The End and Beginning of Hope: A Theological Reflection on Ta-Nehisi Coates

Hope is a dangerous word.  We all hope, in some form or fashion, in a vision of reality we wish were true.  These visions diverge, sometimes wildly, person to person, culture to culture, faith to faith.  One person’s hope can be another’s despair; one person’s dream, another’s nightmare.  It is precisely for this reason, you might argue, that the liberative message of Christianity should bring us clarity: we hope for equality, freedom, healing, justice, peace (Luke 4:16-21)!

But still a tension remains: do we hope in this life or in the next?  Theologians have debated this point for millennia, and while I will not end the debate here, I stand firmly on the side of both/and.  Hope in a changed world today and hope in a life to come.  I am trying, daily, not to lose hope and faith even in the midst of the exemplification of despicable personal morals, the destabilization of international peace deals, the open acceptance of racial demagoguery, and the rise of natural disasters that are directly caused by Global Warming.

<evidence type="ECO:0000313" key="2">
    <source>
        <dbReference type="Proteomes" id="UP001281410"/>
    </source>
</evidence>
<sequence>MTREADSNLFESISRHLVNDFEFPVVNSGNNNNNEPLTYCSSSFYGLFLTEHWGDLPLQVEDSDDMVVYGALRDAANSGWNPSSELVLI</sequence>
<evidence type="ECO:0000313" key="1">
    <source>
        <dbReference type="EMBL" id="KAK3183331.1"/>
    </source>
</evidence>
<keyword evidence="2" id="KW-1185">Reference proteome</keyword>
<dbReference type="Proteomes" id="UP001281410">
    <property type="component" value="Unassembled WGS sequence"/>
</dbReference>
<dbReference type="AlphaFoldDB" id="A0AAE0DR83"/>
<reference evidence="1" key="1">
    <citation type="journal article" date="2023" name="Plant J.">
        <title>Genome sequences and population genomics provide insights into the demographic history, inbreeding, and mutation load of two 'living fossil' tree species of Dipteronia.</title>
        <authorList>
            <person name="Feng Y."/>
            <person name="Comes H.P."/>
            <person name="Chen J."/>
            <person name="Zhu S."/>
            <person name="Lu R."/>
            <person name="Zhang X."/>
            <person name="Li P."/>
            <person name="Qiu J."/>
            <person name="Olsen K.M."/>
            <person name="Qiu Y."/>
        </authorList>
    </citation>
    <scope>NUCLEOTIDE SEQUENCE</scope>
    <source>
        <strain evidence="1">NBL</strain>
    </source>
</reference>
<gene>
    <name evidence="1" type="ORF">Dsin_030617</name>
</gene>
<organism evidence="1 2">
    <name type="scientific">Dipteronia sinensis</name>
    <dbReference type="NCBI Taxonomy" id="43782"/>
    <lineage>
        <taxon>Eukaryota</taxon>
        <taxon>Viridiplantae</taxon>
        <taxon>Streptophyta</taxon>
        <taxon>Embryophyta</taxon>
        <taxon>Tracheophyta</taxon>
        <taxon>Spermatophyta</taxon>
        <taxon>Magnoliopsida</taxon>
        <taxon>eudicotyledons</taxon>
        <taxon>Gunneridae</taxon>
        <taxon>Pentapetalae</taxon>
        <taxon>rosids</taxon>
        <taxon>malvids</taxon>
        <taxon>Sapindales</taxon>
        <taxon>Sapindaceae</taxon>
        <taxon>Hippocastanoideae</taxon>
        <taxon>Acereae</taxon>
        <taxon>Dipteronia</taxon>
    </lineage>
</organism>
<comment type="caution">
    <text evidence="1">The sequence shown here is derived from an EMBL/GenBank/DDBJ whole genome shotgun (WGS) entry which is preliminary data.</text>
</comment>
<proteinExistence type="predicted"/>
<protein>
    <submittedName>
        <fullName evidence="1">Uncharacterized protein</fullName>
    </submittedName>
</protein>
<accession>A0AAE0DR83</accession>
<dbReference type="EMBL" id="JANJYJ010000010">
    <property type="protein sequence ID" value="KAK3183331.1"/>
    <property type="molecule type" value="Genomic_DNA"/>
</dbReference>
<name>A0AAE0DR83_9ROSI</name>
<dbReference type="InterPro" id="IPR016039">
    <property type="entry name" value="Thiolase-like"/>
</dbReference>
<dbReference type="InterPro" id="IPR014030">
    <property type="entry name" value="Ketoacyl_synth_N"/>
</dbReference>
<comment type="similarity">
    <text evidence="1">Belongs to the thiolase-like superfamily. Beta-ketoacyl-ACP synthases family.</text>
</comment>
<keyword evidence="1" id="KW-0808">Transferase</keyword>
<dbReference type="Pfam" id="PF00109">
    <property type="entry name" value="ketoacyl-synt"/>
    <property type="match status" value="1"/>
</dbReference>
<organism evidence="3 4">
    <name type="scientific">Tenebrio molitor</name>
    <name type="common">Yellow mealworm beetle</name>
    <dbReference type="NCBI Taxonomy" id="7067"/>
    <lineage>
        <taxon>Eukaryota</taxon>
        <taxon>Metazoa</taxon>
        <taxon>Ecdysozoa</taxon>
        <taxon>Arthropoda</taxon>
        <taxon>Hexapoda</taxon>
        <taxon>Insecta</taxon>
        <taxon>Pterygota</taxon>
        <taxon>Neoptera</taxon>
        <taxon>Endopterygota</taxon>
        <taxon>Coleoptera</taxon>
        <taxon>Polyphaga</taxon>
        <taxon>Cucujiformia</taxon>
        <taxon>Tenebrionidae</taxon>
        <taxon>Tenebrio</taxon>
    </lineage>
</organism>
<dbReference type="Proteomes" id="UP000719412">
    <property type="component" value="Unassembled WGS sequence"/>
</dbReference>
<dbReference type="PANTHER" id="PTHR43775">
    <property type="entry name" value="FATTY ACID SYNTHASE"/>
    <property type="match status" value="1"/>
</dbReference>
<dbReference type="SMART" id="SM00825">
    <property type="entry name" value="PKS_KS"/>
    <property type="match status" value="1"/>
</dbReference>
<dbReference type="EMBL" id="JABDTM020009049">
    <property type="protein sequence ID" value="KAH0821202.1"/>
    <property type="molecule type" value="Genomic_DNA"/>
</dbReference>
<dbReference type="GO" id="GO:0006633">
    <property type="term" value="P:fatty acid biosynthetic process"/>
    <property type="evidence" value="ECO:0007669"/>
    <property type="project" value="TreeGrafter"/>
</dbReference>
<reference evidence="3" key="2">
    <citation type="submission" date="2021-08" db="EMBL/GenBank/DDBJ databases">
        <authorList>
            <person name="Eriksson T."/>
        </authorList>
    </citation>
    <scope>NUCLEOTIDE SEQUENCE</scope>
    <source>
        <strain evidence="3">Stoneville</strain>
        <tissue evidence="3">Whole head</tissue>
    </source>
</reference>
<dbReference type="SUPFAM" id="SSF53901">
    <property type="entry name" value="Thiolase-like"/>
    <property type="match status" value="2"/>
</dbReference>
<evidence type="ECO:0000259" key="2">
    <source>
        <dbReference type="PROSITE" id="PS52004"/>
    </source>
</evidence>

But as a theologian, I am deeply troubled by the version of Christianity that now runs the White House.  If one were to construct a Christian message that is the opposite of the one I follow, the message of this administration would be pretty close.  White nationalism, a disregard for the truthflippant misogynyexplicit racism, and personal vengeance take priority, all under the guise of an ideology of positivity without the moral values of self-sacrifice, justice, and peace.  A version of Christianity, for example, that uses the phrase “Merry Christmas” to connote not peace but vengeance against a perceived threat of religious persecution.

Herein lay the modern struggle of Christianity: with such vile strains of Christianity in the public eye, what becomes of the insistence on a Christian vision of hope?  How can anyone, save the already-faithful, believe that the Jesus I Preach is not the Jesus They Preach?

With this conflicted Christian message in mind, it should surprise no one that one of the most influential critics of the sitting President is a black atheist named Ta-Nehisi Coates.

Read the rest of the post in its original form at Daily Theology.

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